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The best seats on a Boeing 777? Try the upstairs bunk beds!

By David Flynn     Filed under: Boeing, Boeing 777, flight crew, cabin crew

The best seats on a Boeing 777 might not be at the pointy end of the plane – they could in fact be the 'secret' bunk beds nestled upstairs above the economy section.

Welcome to the compact crew rest cabin in Boeing's long-range 777-300ER, where flight attendants can stretch out and sleep between shifts. (The pilots have their own upstairs beds rear of the cockpit.)

Passengers aren't normally allowed in this restricted area but Australian Business Traveller got a guided tour in Cathay Pacific's factory-fresh Boeing 777-300ERs on its delivery flight from Seattle to Hong Kong.

The crew need this nook for these 16 hour trans-Pacific treks, along with the journey from Hong Kong to London.

So while you're working, relaxing or snoozing in your seat, this is the retreat of Cathay's hard-working flight attendants. Check it out for yourself...

The unmarked but security-locked door to the crew rest area is found at the very rear of the plane.

Climb up the steep narrow staircase...

... and a cosy – some may say claustrophobic – den awaits.

There are eight berths, each about two metres long and 75cm wide.

Creature comforts include sound-reducing curtains, a small mirror, hooks for hanging loose items of clothing...

... and an adjustable reading lamp.

There's also a wardobe where all crew can stow their jackets...

... and a temperature control to keep this self-contained cabin from getting too toasty or chilly.

As you can see, it's a tight squeeze.

This space even has its own emergency exit under one of the bunks, in case the stairwell is blocked. You can just spy the 'exit' sign in the photo above, on the upper left side of the corridor.

Here's a close-up of that particular bunk. 

Lift up the bunk's mattress and you'll see an escape hatch.

This drops down to seat 65G, through the overhead luggage compartment.

Of course, that's not a real luggage compartment: note the missing latch on 65G's overhead bin, compared to its neighbours.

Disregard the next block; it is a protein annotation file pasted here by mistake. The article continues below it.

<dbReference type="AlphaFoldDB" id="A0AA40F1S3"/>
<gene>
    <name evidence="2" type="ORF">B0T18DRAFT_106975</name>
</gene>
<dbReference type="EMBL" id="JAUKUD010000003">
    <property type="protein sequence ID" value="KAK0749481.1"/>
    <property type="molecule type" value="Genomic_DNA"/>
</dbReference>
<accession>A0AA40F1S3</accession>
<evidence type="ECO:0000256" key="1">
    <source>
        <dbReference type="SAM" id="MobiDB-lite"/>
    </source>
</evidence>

That's because this compartment can only be opened from the inside, when the crew shimmy through escape hatch.

(Note to self: maybe seat 65G isn't the pick of the bunch for a Boeing 777!)

Mind you, we still think the funky loft in Boeing's 787 Dreamliner (shown below) is the coolest crew-only cabin... click here for a closer look.

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About David Flynn

David Flynn is the editor of Australian Business Traveller and a bit of a travel tragic with a weakness for good coffee, shopping and lychee martinis.

 

Have something to say? Post a comment now!

1 on 7/3/12 by johnnysfo

is this not a security issue!!!!!

1 on 7/3/12 by Al

I don't know Johnny, I'd feel pretty safe and secure if I was snug in one of those bunks. :P

2 on 7/3/12 by am

What's the security issue?? There haven't been any problems in the 8 years since these were introduced...

2 on 8/3/12 by Rufus

Check the pilots' rest area on an A380 - got its own toilet and almost puts a hotel room to shame...

1 on 8/3/12 by David

Rufus: sounds cool , will definitely try for that any time we get the chance!

3 on 27/12/13 by TheRealBabushka

That Robbie Williams song plays in my head whenever I read/hear about and fly CX.

Does that happen to anyone else or am I just being lame?! LOL

1 on 27/12/13 by David

Err, what Robbie WIlliams song?

1 on 27/12/13 by TheRealBabushka

The one used in their advertisement some time back... I don't want to feel.

Talk about subliminal!

1 on 27/12/13 by David

Well there you go, I have not seen that advert! 

1 on 27/12/13 by TheRealBabushka

Google it. It's one of the better CX advertisement! It captures the imagination!

It's certainly a lot better than Mandy (or whatever her name is)  the reporter who had a career change and became a flight attendant (yeah right I'll be believe that!) or that ungrateful person who hated birthday wishes in the office only to be accosted with a birthday card in the cabin (why would that be any better?)

Brings home the message that Asian focused advertising really does thrust people in the limelight and away from subtlety and thoughtful advertising that hints and suggest.

4 on 3/1/14 by Brad

It's an aircraft, there is always a security risk, but just as much as any other part of the plane. IMO the secuirty risks come from anyone who works on or around the aircraft. You should see the kind of people I work with! The media would have a field day!

5 on 23/1/15 by Deplane

If anything had something arise this could be used as a tool for security to combat a hostel act. 

 

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